One of the biggest threats, existential or otherwise, when playing Call of Cthulhu is the ever-present and slow draining away of Sanity. The lower it gets, the faster it goes. While the 7e rules have introduced some methods for alleviating this (Getting Used to the Awfulness and Mythos Hardening) I had always had a couple of tweaked methods for dropping Sanity loss a bit further but keeping “big things bad” while allowing those players who wanted to become sorcerers some additional buffer against the inevitable.
Keeping with the simplified skills listing of 7e, I’ve actually simplified this a great deal and I like it even more. It is based on three skills, one of which I use in conjunction with the Mystical Talents. So as follows:
- Cthulhu Mythos or Unnatural: Divide the skill level by ten, round down, and apply this as a modifier to all Sanity loss. E.g. Cthulhu Mythos skill level of 34 becomes 3.4, rounded to 3, the character has a -3 to all Sanity losses.
- Occult: Divide the skill level by twenty, round down, and apply this as a modifier to all Sanity loss. E.g. Occult skill level of 82 becomes 4.1, rounded to 4, the character has a -4 to all Sanity losses.
- Meditation: Divide the skill level by thirty, round down, and apply this as a modifier to all Sanity loss. E.g. Meditation skill level of 69 becomes 2.3, rounded to 2, the character has a -2 to all Sanity losses.
A character with all of those skills would have a -9 to all Sanity losses, meaning that they could interact with most minor Mythos creatures and toss off a great many of the spells with no effect. That said, they still have the potential lose Sanity from the greater threats, and in an interesting statistical twist are (when they do lose Sanity from those threats) are actually a little bit more likely to go temporarily insane as a result.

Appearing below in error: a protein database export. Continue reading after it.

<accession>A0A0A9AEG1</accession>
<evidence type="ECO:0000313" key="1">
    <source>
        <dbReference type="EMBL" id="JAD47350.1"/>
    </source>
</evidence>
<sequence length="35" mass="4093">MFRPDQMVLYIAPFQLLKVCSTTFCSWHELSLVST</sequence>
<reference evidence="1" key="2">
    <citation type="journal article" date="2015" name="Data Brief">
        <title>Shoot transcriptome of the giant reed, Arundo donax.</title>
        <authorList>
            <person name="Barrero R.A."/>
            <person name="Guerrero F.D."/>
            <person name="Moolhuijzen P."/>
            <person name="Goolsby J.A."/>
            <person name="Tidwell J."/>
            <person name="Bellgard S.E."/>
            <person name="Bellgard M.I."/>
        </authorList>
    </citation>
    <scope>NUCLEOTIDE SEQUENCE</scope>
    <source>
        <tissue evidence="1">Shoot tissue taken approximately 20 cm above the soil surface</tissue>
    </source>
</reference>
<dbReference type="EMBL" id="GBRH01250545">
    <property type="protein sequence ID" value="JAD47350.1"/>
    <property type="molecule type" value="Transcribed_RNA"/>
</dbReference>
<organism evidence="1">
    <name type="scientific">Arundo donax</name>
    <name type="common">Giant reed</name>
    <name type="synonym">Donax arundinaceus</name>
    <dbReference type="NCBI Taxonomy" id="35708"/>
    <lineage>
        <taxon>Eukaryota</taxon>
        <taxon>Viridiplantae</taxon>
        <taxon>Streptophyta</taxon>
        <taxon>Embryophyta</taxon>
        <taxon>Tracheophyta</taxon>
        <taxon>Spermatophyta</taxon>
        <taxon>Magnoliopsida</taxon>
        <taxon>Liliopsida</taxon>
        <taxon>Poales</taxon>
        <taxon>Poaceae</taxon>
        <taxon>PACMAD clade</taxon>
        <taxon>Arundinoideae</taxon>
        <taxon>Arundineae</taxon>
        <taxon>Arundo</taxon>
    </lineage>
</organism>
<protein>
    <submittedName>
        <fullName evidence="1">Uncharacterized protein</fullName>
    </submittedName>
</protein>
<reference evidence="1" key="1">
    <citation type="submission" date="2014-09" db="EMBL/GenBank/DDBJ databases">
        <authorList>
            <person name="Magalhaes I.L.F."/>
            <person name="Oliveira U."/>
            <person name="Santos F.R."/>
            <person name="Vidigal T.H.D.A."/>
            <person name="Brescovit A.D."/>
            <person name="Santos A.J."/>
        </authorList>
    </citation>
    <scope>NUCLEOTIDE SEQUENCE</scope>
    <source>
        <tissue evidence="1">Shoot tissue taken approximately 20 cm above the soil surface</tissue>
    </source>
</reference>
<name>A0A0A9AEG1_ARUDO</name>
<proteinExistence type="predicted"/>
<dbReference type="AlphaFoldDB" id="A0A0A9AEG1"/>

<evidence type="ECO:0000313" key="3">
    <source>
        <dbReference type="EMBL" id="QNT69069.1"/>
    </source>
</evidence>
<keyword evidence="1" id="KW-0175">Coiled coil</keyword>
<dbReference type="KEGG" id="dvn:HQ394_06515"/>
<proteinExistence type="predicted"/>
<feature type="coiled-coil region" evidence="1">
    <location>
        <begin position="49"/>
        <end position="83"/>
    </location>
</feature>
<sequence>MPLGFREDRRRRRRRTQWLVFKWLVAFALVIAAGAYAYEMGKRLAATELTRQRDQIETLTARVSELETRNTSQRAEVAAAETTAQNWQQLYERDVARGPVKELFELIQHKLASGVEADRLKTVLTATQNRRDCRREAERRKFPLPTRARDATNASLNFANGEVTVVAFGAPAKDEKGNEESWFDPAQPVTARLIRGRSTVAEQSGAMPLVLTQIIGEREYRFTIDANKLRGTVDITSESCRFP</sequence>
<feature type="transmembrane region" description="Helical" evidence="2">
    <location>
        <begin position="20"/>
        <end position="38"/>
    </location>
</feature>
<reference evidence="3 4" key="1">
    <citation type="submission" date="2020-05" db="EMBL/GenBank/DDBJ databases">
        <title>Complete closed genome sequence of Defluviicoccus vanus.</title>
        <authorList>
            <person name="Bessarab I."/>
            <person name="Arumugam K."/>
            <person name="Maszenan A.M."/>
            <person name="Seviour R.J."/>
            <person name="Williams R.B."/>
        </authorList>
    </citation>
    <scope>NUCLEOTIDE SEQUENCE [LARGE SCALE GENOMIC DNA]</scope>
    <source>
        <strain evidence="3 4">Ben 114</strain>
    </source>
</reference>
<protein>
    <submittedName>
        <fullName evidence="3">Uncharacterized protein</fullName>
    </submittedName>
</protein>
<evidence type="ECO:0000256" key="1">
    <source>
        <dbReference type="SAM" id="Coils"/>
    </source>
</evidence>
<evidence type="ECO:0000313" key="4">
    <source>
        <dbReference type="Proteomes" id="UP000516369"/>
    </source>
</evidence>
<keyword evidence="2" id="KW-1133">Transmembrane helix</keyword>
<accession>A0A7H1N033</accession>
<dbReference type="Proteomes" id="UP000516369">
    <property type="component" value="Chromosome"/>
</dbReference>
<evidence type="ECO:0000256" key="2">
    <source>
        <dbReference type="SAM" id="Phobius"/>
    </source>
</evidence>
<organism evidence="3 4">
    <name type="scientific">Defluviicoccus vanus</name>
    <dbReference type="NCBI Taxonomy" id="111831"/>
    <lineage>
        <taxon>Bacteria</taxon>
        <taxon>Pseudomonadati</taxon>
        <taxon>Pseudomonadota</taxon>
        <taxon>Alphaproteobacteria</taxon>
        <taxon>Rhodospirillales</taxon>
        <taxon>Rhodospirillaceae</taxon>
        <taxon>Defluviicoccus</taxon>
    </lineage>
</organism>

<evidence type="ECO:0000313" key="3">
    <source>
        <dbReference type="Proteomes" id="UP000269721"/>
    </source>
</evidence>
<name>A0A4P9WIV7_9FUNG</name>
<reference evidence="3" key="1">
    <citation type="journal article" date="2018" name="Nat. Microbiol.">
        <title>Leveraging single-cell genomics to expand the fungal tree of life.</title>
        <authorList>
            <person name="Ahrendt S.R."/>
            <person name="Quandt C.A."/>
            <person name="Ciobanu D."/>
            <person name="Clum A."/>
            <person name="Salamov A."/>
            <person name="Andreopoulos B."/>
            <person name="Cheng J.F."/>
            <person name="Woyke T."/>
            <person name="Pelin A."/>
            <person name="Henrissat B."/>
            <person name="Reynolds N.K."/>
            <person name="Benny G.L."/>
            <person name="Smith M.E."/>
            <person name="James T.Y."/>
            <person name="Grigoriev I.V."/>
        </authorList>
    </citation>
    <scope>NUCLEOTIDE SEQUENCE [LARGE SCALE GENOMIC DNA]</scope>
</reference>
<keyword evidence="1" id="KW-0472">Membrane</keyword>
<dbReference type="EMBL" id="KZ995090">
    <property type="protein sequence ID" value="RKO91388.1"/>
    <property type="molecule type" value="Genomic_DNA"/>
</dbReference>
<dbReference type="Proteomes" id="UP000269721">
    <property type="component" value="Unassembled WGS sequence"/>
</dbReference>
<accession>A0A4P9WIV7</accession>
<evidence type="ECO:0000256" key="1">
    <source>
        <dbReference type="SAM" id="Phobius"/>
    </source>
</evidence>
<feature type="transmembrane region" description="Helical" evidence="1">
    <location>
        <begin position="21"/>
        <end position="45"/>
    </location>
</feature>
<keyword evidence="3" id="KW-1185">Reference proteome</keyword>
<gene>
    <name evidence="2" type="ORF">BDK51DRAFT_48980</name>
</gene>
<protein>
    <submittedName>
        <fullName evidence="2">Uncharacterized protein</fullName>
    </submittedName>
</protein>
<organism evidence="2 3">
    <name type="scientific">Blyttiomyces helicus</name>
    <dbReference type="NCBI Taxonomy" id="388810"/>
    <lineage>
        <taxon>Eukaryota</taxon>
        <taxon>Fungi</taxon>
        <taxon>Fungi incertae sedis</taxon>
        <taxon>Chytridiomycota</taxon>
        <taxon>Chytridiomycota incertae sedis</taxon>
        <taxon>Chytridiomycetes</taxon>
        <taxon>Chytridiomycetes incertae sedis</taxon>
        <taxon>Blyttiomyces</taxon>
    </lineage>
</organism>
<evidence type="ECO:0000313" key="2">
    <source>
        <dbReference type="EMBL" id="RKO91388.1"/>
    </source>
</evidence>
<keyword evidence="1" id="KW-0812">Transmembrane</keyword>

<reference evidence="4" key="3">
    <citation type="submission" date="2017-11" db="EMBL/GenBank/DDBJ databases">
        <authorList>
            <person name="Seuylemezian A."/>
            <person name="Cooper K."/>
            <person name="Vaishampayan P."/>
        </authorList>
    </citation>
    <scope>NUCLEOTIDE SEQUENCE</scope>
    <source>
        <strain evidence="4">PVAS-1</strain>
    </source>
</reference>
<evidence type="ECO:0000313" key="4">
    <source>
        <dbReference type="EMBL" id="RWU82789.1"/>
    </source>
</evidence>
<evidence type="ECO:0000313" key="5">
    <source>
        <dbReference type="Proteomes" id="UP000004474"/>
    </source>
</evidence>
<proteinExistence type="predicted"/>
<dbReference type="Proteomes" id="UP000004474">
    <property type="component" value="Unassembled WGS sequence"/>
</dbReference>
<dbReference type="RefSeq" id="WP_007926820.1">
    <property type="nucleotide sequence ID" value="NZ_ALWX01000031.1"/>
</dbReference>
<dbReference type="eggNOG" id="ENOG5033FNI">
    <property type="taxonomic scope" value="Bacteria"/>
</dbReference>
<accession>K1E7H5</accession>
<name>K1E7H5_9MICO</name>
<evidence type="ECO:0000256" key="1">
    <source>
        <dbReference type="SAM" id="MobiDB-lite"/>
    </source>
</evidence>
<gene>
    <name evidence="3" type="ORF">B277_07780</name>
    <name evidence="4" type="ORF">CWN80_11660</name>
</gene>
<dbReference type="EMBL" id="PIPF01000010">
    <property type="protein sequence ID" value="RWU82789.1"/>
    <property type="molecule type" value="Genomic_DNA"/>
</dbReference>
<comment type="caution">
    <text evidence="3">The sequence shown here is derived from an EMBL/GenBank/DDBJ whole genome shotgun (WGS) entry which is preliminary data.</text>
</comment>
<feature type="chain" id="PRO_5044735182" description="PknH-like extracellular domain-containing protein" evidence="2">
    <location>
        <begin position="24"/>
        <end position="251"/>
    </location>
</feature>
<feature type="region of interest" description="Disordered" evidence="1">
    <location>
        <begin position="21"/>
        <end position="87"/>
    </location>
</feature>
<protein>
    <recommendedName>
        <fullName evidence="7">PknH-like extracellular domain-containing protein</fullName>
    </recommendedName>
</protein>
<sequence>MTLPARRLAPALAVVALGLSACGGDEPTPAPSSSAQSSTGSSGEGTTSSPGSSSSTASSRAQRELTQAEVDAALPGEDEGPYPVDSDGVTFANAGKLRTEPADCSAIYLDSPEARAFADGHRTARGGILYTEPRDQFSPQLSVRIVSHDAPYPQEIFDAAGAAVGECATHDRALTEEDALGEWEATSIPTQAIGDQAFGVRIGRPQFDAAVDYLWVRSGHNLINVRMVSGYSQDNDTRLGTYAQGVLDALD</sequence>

The Meditation skill is basically combination of “mental fortitude” skill as well as what I tend to use as a “psychic powers” skill use skill. In the Old Delta Green supplement Countdown the psychic powers were all individual skills for the most part, I actually like the Pulp Cthulhu version of them as abilities instead. It is less mess in the skill section of the character sheet and allows me as the Keeper to play more fast and lose with how much any use will cost or how it works.
Clearly this sort of rule doesn’t for everyone or for all sorts of campaigns, but I’ve found that it really isn’t that unbalancing and does a good job of allowing people to play the sorts of characters that they are trying to.